This article is more than 1 year old

Meta freezes development of $1.5B Alabama datacenter pending redesign

More AI is the answer to all our woes, Meta CTO says

Another Meta datacenter is in limbo after the company announced it was pausing construction of a $1.5 billion bitbarn under development in Huntsville, Alabama.

Unlike Meta's datacenters in Denmark, the Huntsville datacenter hasn't been canceled. Instead, the project has been delayed to implement design changes to a portion of the facility, according to a statement provided to The Register.

"In order to best serve our needs for the future, we have decided to change the design of a portion of our Huntsville datacenter, which will result in a temporary construction pause," the statement said.

"We remain committed to this community, our local stakeholders, and our supply chain partners. We will work closely with our stakeholders to transition this project as efficiently as possible."

Announced in 2018, the Huntsville campus was expanded earlier this year to include two additional datacenters, bringing the project to 2.5 million square feet and around $1.5 billion. When complete, the facility is expected to employ 300 workers.

The decision comes less than a week after Meta axed two of three datacenters planned for the Odense region of Denmark, in what Peter Münster, Meta's head of communications for the Nordics, described as a shift of resources to higher priority growth areas, including a "strategic investment in artificial intelligence."

However, it's unclear whether the last-minute retrofit to Meta's Huntsville datacenter campus will involve the deployment of AI infrastructure. Meta didn't address our questions on the subject.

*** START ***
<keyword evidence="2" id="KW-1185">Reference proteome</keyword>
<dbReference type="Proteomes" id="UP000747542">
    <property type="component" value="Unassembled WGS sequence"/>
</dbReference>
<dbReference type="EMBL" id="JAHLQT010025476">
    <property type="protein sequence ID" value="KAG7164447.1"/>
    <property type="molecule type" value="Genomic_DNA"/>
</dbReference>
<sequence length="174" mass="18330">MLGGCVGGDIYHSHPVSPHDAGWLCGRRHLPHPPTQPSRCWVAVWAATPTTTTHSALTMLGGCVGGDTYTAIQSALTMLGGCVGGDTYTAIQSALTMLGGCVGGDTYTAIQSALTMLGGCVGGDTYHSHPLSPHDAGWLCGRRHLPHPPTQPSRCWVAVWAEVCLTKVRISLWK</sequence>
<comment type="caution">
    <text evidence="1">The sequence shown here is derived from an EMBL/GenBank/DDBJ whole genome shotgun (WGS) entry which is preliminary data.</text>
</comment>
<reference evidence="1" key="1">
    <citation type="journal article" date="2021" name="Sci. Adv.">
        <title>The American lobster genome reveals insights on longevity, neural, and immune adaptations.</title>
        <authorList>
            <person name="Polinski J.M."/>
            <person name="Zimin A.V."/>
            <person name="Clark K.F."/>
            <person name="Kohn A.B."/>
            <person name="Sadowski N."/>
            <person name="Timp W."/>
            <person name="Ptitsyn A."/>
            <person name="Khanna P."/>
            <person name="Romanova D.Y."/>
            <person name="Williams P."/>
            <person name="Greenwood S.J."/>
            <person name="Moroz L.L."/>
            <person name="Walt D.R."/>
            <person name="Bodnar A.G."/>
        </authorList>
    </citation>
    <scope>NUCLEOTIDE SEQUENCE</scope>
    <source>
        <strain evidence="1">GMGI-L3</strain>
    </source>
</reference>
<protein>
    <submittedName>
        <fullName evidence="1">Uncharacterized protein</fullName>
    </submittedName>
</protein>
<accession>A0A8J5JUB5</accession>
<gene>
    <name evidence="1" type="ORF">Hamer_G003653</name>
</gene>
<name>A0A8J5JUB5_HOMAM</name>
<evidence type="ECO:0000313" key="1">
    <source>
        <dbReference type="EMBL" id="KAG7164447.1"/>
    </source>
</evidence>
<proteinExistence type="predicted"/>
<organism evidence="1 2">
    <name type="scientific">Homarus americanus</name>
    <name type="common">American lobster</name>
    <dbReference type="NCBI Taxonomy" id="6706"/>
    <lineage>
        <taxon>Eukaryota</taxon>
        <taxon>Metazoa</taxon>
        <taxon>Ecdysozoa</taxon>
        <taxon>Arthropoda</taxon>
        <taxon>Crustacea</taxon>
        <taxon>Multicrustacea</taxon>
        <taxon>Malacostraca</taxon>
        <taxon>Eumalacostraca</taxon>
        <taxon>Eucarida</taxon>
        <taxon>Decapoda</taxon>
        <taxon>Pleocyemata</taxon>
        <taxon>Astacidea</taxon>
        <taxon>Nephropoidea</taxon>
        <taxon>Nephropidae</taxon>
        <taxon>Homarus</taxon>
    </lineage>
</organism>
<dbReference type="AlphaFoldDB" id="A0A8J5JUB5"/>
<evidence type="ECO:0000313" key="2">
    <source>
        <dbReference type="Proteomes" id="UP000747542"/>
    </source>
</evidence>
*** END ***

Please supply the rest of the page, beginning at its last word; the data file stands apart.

Meta looks to AI to save ad business, advance AR/VR

Meta's decision to pull back on its datacenter projects may be driven in part by the company's investments in augmented and virtual reality, which it calls the metaverse.

The Social Network's push into the metaverse has been a point of concern for investors after the company posted a 52 percent decline in net income, which fell to $4.4 billion during Q3.

"We've made tough calls this year to stop doing some work, so we can maintain focus on those things we feel are most important," Meta CTO Andrew Bosworth, wrote in a blog post Monday, in an apparent reference to the company's mass layoffs last month.

For now, Meta's suite of core apps, like Facebook, WhatsApp, and Instagram, remain a key focus. According to Bosworth, these apps will account for roughly 80 percent of the company's investments in the new year. That leaves 20 percent for Reality Labs, the division in charge of executing the broader company's metaverse vision.

Despite the split, it's clear that Bosworth believes both businesses strategies will benefit heavily from AI/ML.

"Our investments are also paying dividends in ranking and recommendations-powered products like Reels or our core ads systems, where we're seeing impressive gains as we deploy increasingly powerful AI models," he wrote. "And it's just as true in Reality Labs, where technologies like Meta Reality or Presence Platform depend heavily on advanced AI to function."

Meta has also added a lot of accelerated compute capacity over the past year, and much of it is being rented from cloud providers like Azure and AWS. In May, the company purchased a dedicated cluster of more than 5,400 Nvidia A100 GPUs from Azure to bolster its capacity.

As such, there's a good chance Meta is looking to reduce costs by shifting much of this capacity back on-prem. ®

More about


Send us news

Other stories you might like